Node at LinkedIn: The Pursuit of Thinner, Lighter, Faster

A discussion with Kiran Prasad, Kelly Norton, and Terry Coatta

Node.js, the server-side JavaScript-based software platform used to build scalable network applications, has been all the rage among many developers for the past couple of years, although its popularity has also managed to enrage some others, who have unleashed a barrage of negative blog posts to point out its perceived shortcomings. Still, while new and untested, Node continues to win more converts.

Case StudyNode at LinkedIn: The Pursuit of Thinner, Lighter, Faster

 

Related:
Reveling in Constraints
Multitier Programming in Hop
High Performance Web Sites

Browser Security Case Study: Appearances Can Be Deceiving

A discussion with Jeremiah Grossman, Ben Livshits, Rebecca Bace, and George Neville-Neil

It seems every day we learn of some new security breach. It’s all there for the taking on the Internet—more and more sensitive data every second. As for privacy, we Facebook, we Google, we bank online, we shop online, we invest online… we put it all out there. And just how well protected is all that personally identifiable information? Not very.

The browser is our most important connection to the Web, and our first line of defense. But have the browser vendors kept up their end of the bargain in protecting users? They claim to have done so in various ways, but many of those claims are thin. From SSL (Secure Sockets Layer) to the Do Not Track initiative to browser add-ons to HTML5, attempts to beef up security and privacy safeguards have fallen well short.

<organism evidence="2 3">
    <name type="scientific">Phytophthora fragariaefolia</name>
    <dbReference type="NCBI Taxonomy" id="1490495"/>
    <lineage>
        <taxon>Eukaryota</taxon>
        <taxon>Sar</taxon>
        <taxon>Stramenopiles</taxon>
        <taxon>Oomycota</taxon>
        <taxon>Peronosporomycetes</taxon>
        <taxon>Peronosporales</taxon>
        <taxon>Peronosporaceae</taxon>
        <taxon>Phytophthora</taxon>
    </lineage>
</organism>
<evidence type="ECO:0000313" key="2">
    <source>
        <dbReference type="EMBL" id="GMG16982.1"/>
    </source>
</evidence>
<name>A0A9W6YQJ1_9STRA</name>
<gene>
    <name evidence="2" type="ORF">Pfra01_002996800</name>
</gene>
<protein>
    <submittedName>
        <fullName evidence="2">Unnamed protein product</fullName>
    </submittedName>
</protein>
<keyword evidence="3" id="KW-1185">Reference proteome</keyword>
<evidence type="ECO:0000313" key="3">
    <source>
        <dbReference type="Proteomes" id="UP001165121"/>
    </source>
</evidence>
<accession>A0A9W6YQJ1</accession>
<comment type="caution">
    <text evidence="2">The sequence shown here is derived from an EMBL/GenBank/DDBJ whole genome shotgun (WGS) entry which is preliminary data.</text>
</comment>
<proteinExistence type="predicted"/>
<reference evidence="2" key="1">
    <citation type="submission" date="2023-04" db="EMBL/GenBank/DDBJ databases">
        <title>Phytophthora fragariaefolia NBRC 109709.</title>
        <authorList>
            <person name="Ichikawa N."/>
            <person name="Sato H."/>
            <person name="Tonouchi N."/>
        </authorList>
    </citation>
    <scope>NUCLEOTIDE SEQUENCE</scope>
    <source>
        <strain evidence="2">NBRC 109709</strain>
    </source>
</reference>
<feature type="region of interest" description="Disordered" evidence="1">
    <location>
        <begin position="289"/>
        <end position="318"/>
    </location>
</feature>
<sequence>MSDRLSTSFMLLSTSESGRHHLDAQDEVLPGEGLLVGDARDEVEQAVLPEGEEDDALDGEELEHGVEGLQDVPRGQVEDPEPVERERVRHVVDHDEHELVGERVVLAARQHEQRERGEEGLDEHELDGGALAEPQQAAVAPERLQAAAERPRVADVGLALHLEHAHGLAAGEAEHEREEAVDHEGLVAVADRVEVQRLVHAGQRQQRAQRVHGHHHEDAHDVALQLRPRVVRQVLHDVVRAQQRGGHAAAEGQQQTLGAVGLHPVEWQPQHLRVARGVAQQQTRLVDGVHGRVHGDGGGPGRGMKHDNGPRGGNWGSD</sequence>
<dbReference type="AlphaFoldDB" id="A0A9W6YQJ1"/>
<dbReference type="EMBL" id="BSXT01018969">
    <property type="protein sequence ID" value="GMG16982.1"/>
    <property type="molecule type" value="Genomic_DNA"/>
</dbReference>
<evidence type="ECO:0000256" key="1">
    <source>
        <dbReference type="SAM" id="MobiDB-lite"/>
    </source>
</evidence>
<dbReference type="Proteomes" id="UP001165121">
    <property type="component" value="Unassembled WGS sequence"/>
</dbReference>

Browser Security Case Study: Appearances Can Be Deceiving

 

Related:

Java Security Architecture Revisited

CTO Roundtable: Malware Defense Overview

Building Secure Web Applications

Weathering the Unexpected

Failures happen, and resilience drills help organizations prepare for them.

KRIPA KRISHNAN, GOOGLE

Whether it is a hurricane blowing down power lines, a volcanic-ash cloud grounding all flights for a continent, or a humble rodent gnawing through underground fibers—the unexpected happens. We cannot do much to prevent it, but there is a lot we can do to be prepared for it. To this end, Google runs an annual, company-wide, multi-day Disaster Recovery Testing event—DiRT—the objective of which is to ensure that Google’s services and internal business operations continue to run following a disaster.

http://queue.acm.org/detail.cfm?id=2371516

Related:

Fault Injection in Production

Thinking Clearly about Performance

Improving Performance on the Internet

Resilience Engineering: Learning to Embrace Failure

A discussion with Jesse Robbins, Kripa Krishnan, John Allspaw, and Tom Limoncelli

GAMEDAY EXERCISES CASE STUDY

It’s very nearly the holiday shopping season and something is very wrong at a data center handling transactions for one of the largest online retail operations in the country. Some systems have failed, and no one knows why. Stress levels are off the charts while teams of engineers work around the clock for three days trying to recover.

http://queue.acm.org/detail.cfm?id=2371297

 

Related:

Scale Failure

Automating Software Failure Reporting|

Improving Performance on the Internet